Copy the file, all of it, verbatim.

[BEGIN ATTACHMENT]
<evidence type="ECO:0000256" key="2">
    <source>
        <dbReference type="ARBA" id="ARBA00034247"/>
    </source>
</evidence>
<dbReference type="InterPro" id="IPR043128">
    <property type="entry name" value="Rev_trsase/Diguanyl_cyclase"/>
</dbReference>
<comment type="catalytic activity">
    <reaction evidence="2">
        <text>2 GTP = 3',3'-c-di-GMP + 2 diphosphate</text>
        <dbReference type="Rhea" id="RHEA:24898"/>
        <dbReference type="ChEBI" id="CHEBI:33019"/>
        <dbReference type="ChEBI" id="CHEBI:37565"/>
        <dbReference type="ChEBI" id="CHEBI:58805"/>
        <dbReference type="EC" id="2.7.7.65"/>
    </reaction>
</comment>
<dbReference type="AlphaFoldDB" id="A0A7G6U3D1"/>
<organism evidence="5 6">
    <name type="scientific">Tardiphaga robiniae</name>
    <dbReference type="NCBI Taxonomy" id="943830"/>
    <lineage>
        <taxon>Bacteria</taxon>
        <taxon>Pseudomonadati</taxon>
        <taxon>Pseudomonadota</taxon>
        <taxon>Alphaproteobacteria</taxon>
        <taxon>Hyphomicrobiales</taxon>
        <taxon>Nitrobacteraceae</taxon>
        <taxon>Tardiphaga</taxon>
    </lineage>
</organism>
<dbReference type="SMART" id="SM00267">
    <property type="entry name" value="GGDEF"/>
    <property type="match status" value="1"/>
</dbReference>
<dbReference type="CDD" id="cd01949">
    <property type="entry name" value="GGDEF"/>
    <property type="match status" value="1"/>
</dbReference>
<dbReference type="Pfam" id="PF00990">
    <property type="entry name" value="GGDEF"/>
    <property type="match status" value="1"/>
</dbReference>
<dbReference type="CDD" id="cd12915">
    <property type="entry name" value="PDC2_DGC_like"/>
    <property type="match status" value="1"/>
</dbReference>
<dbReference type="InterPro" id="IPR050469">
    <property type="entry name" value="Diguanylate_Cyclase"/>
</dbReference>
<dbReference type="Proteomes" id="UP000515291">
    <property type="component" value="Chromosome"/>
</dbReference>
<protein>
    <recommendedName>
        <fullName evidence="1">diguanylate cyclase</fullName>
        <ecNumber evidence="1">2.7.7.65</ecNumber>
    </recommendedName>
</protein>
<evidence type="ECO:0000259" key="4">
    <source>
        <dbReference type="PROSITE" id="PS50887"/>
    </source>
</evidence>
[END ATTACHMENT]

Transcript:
<evidence type="ECO:0000256" key="2">
    <source>
        <dbReference type="ARBA" id="ARBA00034247"/>
    </source>
</evidence>
<dbReference type="InterPro" id="IPR043128">
    <property type="entry name" value="Rev_trsase/Diguanyl_cyclase"/>
</dbReference>
<comment type="catalytic activity">
    <reaction evidence="2">
        <text>2 GTP = 3',3'-c-di-GMP + 2 diphosphate</text>
        <dbReference type="Rhea" id="RHEA:24898"/>
        <dbReference type="ChEBI" id="CHEBI:33019"/>
        <dbReference type="ChEBI" id="CHEBI:37565"/>
        <dbReference type="ChEBI" id="CHEBI:58805"/>
        <dbReference type="EC" id="2.7.7.65"/>
    </reaction>
</comment>
<dbReference type="AlphaFoldDB" id="A0A7G6U3D1"/>
<organism evidence="5 6">
    <name type="scientific">Tardiphaga robiniae</name>
    <dbReference type="NCBI Taxonomy" id="943830"/>
    <lineage>
        <taxon>Bacteria</taxon>
        <taxon>Pseudomonadati</taxon>
        <taxon>Pseudomonadota</taxon>
        <taxon>Alphaproteobacteria</taxon>
        <taxon>Hyphomicrobiales</taxon>
        <taxon>Nitrobacteraceae</taxon>
        <taxon>Tardiphaga</taxon>
    </lineage>
</organism>
<dbReference type="SMART" id="SM00267">
    <property type="entry name" value="GGDEF"/>
    <property type="match status" value="1"/>
</dbReference>
<dbReference type="CDD" id="cd01949">
    <property type="entry name" value="GGDEF"/>
    <property type="match status" value="1"/>
</dbReference>
<dbReference type="Pfam" id="PF00990">
    <property type="entry name" value="GGDEF"/>
    <property type="match status" value="1"/>
</dbReference>
<dbReference type="CDD" id="cd12915">
    <property type="entry name" value="PDC2_DGC_like"/>
    <property type="match status" value="1"/>
</dbReference>
<dbReference type="InterPro" id="IPR050469">
    <property type="entry name" value="Diguanylate_Cyclase"/>
</dbReference>
<dbReference type="Proteomes" id="UP000515291">
    <property type="component" value="Chromosome"/>
</dbReference>
<protein>
    <recommendedName>
        <fullName evidence="1">diguanylate cyclase</fullName>
        <ecNumber evidence="1">2.7.7.65</ecNumber>
    </recommendedName>
</protein>
<evidence type="ECO:0000259" key="4">
    <source>
        <dbReference type="PROSITE" id="PS50887"/>
    </source>
</evidence>